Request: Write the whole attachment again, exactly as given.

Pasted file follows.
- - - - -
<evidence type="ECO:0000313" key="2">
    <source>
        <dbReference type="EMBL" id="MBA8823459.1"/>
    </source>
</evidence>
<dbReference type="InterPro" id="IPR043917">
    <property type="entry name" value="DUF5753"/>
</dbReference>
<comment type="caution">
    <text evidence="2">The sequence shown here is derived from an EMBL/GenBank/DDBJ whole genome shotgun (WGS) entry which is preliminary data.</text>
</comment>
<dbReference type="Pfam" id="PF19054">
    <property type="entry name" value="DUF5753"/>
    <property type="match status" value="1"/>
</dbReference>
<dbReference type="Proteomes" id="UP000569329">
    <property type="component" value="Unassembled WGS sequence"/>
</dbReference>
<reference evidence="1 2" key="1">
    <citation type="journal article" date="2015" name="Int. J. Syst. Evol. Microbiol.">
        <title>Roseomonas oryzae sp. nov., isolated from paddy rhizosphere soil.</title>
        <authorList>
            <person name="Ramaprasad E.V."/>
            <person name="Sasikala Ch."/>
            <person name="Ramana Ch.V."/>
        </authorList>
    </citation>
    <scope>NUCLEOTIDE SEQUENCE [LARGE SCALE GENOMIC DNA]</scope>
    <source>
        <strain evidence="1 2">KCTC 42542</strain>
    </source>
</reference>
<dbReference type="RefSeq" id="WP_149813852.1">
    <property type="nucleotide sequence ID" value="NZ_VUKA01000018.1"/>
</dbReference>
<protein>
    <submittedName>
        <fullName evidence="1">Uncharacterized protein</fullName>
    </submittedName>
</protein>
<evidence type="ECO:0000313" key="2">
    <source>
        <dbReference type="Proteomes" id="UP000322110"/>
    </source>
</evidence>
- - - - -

<evidence type="ECO:0000313" key="2">
    <source>
        <dbReference type="EMBL" id="MBA8823459.1"/>
    </source>
</evidence>
<dbReference type="InterPro" id="IPR043917">
    <property type="entry name" value="DUF5753"/>
</dbReference>
<comment type="caution">
    <text evidence="2">The sequence shown here is derived from an EMBL/GenBank/DDBJ whole genome shotgun (WGS) entry which is preliminary data.</text>
</comment>
<dbReference type="Pfam" id="PF19054">
    <property type="entry name" value="DUF5753"/>
    <property type="match status" value="1"/>
</dbReference>
<dbReference type="Proteomes" id="UP000569329">
    <property type="component" value="Unassembled WGS sequence"/>
</dbReference>
<reference evidence="1 2" key="1">
    <citation type="journal article" date="2015" name="Int. J. Syst. Evol. Microbiol.">
        <title>Roseomonas oryzae sp. nov., isolated from paddy rhizosphere soil.</title>
        <authorList>
            <person name="Ramaprasad E.V."/>
            <person name="Sasikala Ch."/>
            <person name="Ramana Ch.V."/>
        </authorList>
    </citation>
    <scope>NUCLEOTIDE SEQUENCE [LARGE SCALE GENOMIC DNA]</scope>
    <source>
        <strain evidence="1 2">KCTC 42542</strain>
    </source>
</reference>
<dbReference type="RefSeq" id="WP_149813852.1">
    <property type="nucleotide sequence ID" value="NZ_VUKA01000018.1"/>
</dbReference>
<protein>
    <submittedName>
        <fullName evidence="1">Uncharacterized protein</fullName>
    </submittedName>
</protein>
<evidence type="ECO:0000313" key="2">
    <source>
        <dbReference type="Proteomes" id="UP000322110"/>
    </source>
</evidence>